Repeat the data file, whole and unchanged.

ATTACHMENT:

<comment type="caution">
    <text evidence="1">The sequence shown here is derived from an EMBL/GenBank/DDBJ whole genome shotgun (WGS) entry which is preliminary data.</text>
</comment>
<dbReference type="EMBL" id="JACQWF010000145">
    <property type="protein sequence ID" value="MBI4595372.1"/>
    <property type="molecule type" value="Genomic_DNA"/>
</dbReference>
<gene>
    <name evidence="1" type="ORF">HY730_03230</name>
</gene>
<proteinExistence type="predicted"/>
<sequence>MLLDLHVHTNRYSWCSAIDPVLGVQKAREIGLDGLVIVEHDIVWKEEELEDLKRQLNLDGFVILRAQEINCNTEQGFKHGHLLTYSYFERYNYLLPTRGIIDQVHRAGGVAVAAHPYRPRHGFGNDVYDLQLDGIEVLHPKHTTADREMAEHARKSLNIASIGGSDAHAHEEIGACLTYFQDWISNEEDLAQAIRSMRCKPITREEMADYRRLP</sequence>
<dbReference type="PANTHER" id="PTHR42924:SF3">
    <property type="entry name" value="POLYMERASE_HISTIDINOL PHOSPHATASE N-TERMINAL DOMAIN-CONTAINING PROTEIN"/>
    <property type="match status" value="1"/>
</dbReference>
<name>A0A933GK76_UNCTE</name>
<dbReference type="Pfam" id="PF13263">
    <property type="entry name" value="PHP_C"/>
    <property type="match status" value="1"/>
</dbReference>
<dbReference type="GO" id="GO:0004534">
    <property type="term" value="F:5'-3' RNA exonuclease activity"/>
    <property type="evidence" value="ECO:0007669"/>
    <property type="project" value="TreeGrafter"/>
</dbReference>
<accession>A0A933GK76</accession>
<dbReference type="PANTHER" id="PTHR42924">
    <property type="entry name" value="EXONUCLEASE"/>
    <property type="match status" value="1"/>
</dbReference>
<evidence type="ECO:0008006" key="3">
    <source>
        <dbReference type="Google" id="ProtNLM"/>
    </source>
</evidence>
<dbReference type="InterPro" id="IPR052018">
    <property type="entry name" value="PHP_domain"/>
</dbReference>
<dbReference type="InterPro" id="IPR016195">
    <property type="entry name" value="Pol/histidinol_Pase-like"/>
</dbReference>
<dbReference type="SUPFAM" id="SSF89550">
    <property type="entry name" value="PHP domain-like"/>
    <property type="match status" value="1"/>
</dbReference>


<comment type="caution">
    <text evidence="1">The sequence shown here is derived from an EMBL/GenBank/DDBJ whole genome shotgun (WGS) entry which is preliminary data.</text>
</comment>
<dbReference type="EMBL" id="JACQWF010000145">
    <property type="protein sequence ID" value="MBI4595372.1"/>
    <property type="molecule type" value="Genomic_DNA"/>
</dbReference>
<gene>
    <name evidence="1" type="ORF">HY730_03230</name>
</gene>
<proteinExistence type="predicted"/>
<sequence>MLLDLHVHTNRYSWCSAIDPVLGVQKAREIGLDGLVIVEHDIVWKEEELEDLKRQLNLDGFVILRAQEINCNTEQGFKHGHLLTYSYFERYNYLLPTRGIIDQVHRAGGVAVAAHPYRPRHGFGNDVYDLQLDGIEVLHPKHTTADREMAEHARKSLNIASIGGSDAHAHEEIGACLTYFQDWISNEEDLAQAIRSMRCKPITREEMADYRRLP</sequence>
<dbReference type="PANTHER" id="PTHR42924:SF3">
    <property type="entry name" value="POLYMERASE_HISTIDINOL PHOSPHATASE N-TERMINAL DOMAIN-CONTAINING PROTEIN"/>
    <property type="match status" value="1"/>
</dbReference>
<name>A0A933GK76_UNCTE</name>
<dbReference type="Pfam" id="PF13263">
    <property type="entry name" value="PHP_C"/>
    <property type="match status" value="1"/>
</dbReference>
<dbReference type="GO" id="GO:0004534">
    <property type="term" value="F:5'-3' RNA exonuclease activity"/>
    <property type="evidence" value="ECO:0007669"/>
    <property type="project" value="TreeGrafter"/>
</dbReference>
<accession>A0A933GK76</accession>
<dbReference type="PANTHER" id="PTHR42924">
    <property type="entry name" value="EXONUCLEASE"/>
    <property type="match status" value="1"/>
</dbReference>
<evidence type="ECO:0008006" key="3">
    <source>
        <dbReference type="Google" id="ProtNLM"/>
    </source>
</evidence>
<dbReference type="InterPro" id="IPR052018">
    <property type="entry name" value="PHP_domain"/>
</dbReference>
<dbReference type="InterPro" id="IPR016195">
    <property type="entry name" value="Pol/histidinol_Pase-like"/>
</dbReference>
<dbReference type="SUPFAM" id="SSF89550">
    <property type="entry name" value="PHP domain-like"/>
    <property type="match status" value="1"/>
</dbReference>